Holiday budgets. No, they’re not as fun as the decorating, but they’re just as essential. And if there’s one thing we know about spreading all that holiday cheer, it’s that planning ahead is the best way to be prepared. When you know exactly what you can afford, you’ll know exactly how you can spend — even splurge on occasion.
An ideal approach is to start saving at least a couple of months early so that you’re prepared for the increased spending that comes with the holidays. Feeling in control and not just “reacting” to circumstances or dealing with a January spending hangover will do wonders for your mental state. “In Fidelity’s recent 2022 Money Mindset survey, we found that 2 in 3 people felt that in order to save you have to cut back on things that bring you joy,” says Megan Moore, vice president, Fidelity Bloom.
The Weight of Expectations
It’s not uncommon for women to handle the bulk of the work around holiday gift-giving as well. As a result, 38% of women say they experience holiday spending stress. Yes, we’re anxious about costs, but we also feel emotional pressure to “deliver” on expectations that our children or other family members may have.
“There are certainly cultural expectations that often fall on women (i.e. when your kid shows up at another kid’s birthday party with a gift, it’s often the “mom” doing the emotional and physical labor to make that happen),” says Meredith Stoddard, Life Events Experience Lead at Fidelity Investments. Furthermore, women are much more likely to be responsible for bringing a host/hostess gift when going to someone’s house and/or exchanging gifts with their friends. And that even extends to charitable giving.
Not only do women typically hold more debt than men, they’re also not as confident in the success of their own financial future. Fidelity’s Women and Investing study found that only 33% of women actually see themselves as investors. And only 42% feel confident in their ability to save for future milestones like retirement, says Stoddard.
The Spending + Family Connection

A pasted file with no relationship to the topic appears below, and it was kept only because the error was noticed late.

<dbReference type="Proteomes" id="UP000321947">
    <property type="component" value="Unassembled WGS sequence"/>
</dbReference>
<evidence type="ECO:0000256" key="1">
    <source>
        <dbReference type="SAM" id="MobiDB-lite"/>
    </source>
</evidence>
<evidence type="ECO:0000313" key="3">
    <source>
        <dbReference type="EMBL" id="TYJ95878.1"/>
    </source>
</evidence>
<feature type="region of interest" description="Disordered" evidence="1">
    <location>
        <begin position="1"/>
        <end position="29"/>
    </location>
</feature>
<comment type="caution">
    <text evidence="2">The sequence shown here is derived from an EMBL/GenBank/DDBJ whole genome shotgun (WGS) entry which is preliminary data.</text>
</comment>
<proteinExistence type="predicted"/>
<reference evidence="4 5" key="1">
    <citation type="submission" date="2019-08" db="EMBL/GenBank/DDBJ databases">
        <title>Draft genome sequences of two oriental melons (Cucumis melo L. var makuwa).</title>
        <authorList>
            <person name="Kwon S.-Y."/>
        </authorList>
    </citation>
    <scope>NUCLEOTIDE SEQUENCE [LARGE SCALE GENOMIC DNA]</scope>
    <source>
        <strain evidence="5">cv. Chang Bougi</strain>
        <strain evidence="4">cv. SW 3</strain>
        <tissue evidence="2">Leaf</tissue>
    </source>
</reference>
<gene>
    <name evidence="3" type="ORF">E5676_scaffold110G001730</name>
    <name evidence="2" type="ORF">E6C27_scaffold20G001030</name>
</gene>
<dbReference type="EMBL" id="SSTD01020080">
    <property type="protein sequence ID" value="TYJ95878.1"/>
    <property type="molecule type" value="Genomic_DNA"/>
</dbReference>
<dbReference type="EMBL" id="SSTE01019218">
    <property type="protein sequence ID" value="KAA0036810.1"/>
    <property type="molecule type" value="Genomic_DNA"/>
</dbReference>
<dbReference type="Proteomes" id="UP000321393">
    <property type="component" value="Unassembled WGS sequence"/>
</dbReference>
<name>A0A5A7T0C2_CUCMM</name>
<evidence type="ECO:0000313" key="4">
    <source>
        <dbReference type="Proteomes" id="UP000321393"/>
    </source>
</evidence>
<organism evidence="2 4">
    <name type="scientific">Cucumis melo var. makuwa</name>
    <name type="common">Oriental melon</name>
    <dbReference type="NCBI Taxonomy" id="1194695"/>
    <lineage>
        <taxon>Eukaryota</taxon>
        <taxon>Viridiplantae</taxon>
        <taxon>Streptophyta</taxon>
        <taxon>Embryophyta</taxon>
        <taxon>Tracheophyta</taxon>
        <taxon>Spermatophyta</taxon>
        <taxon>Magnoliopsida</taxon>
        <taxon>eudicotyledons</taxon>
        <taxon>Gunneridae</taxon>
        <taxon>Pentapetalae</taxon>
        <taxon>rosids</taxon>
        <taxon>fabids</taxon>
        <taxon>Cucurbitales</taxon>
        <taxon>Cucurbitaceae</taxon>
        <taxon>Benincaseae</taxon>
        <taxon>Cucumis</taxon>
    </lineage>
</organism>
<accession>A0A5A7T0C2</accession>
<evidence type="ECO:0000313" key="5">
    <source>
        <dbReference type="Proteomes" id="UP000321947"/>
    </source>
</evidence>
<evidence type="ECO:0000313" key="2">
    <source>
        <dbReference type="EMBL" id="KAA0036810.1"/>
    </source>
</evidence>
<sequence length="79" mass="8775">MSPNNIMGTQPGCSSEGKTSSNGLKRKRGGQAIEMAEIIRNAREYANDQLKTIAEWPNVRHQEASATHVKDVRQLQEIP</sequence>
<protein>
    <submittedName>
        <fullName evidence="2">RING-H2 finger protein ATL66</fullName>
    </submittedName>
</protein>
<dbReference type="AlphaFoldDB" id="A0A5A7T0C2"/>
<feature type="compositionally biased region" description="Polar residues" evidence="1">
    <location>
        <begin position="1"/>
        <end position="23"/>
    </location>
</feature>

With all that said, now is a really good time to think about your holiday spending in terms of how you’ll use your gifts and your time to bring meaning to the season, foster connection with your family, and overall have more of what’s most important to you. “Some steps you can take are to start setting aside money or start to put together a list or make some of those purchases now so that you can better cash flow them throughout the Fall season. Keep in mind also that with supply chain challenges continuing as they have been in recent years, it can give you peace of mind to know that the gift you have in mind is available,” says Stoddard.
If financial constraints are more challenging this year than in year’s past, (hello, 9% inflation) you can also set expectations with loved ones around what might be different this year, and collectively figure out how you can create meaning in other ways (i.e. making cookies together, volunteering your time together, etc.)
Shop Early… and Save Early, Too
Data from the National Retail Federation shows that consumers have begun shopping earlier over the past decade. Why? “To spread out their budgets and avoid the stress of doing so much in a short window,” says Jennifer Seitz, Certified Financial Education Instructor (CFEI) and Director of Education at family finance company Greenlight.
In 2021, 61% of consumers started their holiday shopping by early November — up by 10% from 2011. “That’s weeks earlier than traditional “holiday” shopping days, like Black Friday and Cyber Monday. Being in control of your budget (and time) takes away uncertainty and allows you to focus on the fun with family and friends, not any last-minute gift sprees or surprises,” says Seitz.
Your spending plan should include gifts for family, friends, and coworkers, along with any holiday-related spending your expect. “This includes food and decorations for holiday meals or gatherings, and special events, like a babysitter for parents attending a company holiday party,” says Seitz, who cautions that those expenses can sneak up. “It’s a chance to prioritize your spending on what will bring the most enjoyment for you and those on your gift list,” she says.